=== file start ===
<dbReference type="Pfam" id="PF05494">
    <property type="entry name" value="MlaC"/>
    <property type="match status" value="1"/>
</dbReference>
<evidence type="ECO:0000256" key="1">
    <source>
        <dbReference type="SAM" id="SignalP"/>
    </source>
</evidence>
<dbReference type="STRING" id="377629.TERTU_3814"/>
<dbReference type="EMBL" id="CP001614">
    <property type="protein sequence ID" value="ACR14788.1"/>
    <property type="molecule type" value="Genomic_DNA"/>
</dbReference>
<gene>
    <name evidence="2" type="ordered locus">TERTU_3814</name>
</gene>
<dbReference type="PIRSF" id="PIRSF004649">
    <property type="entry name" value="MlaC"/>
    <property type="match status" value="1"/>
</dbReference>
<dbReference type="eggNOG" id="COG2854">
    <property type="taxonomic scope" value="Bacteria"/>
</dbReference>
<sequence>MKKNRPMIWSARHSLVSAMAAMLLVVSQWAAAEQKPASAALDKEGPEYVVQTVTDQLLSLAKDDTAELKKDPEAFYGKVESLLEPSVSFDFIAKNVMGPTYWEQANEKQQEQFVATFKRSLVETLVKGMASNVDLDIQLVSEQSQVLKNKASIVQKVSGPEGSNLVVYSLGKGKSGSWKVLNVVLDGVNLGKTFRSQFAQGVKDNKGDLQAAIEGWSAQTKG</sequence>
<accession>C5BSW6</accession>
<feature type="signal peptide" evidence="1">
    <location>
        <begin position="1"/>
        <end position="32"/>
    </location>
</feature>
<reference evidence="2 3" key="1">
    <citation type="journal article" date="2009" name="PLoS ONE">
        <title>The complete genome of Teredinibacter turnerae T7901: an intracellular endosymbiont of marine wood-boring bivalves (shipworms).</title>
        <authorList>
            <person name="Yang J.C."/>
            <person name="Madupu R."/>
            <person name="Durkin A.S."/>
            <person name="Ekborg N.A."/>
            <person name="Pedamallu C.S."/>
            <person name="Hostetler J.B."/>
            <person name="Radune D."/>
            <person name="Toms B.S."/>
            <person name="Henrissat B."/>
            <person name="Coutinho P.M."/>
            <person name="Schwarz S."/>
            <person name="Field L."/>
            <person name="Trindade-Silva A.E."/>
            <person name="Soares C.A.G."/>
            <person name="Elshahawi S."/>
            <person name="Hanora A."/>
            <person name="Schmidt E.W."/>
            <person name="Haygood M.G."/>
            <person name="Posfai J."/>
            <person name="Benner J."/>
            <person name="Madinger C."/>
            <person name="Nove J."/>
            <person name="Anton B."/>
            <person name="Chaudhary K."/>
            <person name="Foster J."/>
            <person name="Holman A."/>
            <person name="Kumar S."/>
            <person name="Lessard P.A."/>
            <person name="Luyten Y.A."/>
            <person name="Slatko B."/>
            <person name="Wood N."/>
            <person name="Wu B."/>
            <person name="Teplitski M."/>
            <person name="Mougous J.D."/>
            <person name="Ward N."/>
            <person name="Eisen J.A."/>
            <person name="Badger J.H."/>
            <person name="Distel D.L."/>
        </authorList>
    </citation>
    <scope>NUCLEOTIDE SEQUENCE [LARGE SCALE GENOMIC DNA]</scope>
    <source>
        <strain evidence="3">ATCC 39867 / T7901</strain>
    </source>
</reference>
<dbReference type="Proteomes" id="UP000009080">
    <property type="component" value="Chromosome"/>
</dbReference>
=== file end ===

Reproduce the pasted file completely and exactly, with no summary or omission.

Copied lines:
<dbReference type="Pfam" id="PF05494">
    <property type="entry name" value="MlaC"/>
    <property type="match status" value="1"/>
</dbReference>
<evidence type="ECO:0000256" key="1">
    <source>
        <dbReference type="SAM" id="SignalP"/>
    </source>
</evidence>
<dbReference type="STRING" id="377629.TERTU_3814"/>
<dbReference type="EMBL" id="CP001614">
    <property type="protein sequence ID" value="ACR14788.1"/>
    <property type="molecule type" value="Genomic_DNA"/>
</dbReference>
<gene>
    <name evidence="2" type="ordered locus">TERTU_3814</name>
</gene>
<dbReference type="PIRSF" id="PIRSF004649">
    <property type="entry name" value="MlaC"/>
    <property type="match status" value="1"/>
</dbReference>
<dbReference type="eggNOG" id="COG2854">
    <property type="taxonomic scope" value="Bacteria"/>
</dbReference>
<sequence>MKKNRPMIWSARHSLVSAMAAMLLVVSQWAAAEQKPASAALDKEGPEYVVQTVTDQLLSLAKDDTAELKKDPEAFYGKVESLLEPSVSFDFIAKNVMGPTYWEQANEKQQEQFVATFKRSLVETLVKGMASNVDLDIQLVSEQSQVLKNKASIVQKVSGPEGSNLVVYSLGKGKSGSWKVLNVVLDGVNLGKTFRSQFAQGVKDNKGDLQAAIEGWSAQTKG</sequence>
<accession>C5BSW6</accession>
<feature type="signal peptide" evidence="1">
    <location>
        <begin position="1"/>
        <end position="32"/>
    </location>
</feature>
<reference evidence="2 3" key="1">
    <citation type="journal article" date="2009" name="PLoS ONE">
        <title>The complete genome of Teredinibacter turnerae T7901: an intracellular endosymbiont of marine wood-boring bivalves (shipworms).</title>
        <authorList>
            <person name="Yang J.C."/>
            <person name="Madupu R."/>
            <person name="Durkin A.S."/>
            <person name="Ekborg N.A."/>
            <person name="Pedamallu C.S."/>
            <person name="Hostetler J.B."/>
            <person name="Radune D."/>
            <person name="Toms B.S."/>
            <person name="Henrissat B."/>
            <person name="Coutinho P.M."/>
            <person name="Schwarz S."/>
            <person name="Field L."/>
            <person name="Trindade-Silva A.E."/>
            <person name="Soares C.A.G."/>
            <person name="Elshahawi S."/>
            <person name="Hanora A."/>
            <person name="Schmidt E.W."/>
            <person name="Haygood M.G."/>
            <person name="Posfai J."/>
            <person name="Benner J."/>
            <person name="Madinger C."/>
            <person name="Nove J."/>
            <person name="Anton B."/>
            <person name="Chaudhary K."/>
            <person name="Foster J."/>
            <person name="Holman A."/>
            <person name="Kumar S."/>
            <person name="Lessard P.A."/>
            <person name="Luyten Y.A."/>
            <person name="Slatko B."/>
            <person name="Wood N."/>
            <person name="Wu B."/>
            <person name="Teplitski M."/>
            <person name="Mougous J.D."/>
            <person name="Ward N."/>
            <person name="Eisen J.A."/>
            <person name="Badger J.H."/>
            <person name="Distel D.L."/>
        </authorList>
    </citation>
    <scope>NUCLEOTIDE SEQUENCE [LARGE SCALE GENOMIC DNA]</scope>
    <source>
        <strain evidence="3">ATCC 39867 / T7901</strain>
    </source>
</reference>
<dbReference type="Proteomes" id="UP000009080">
    <property type="component" value="Chromosome"/>
</dbReference>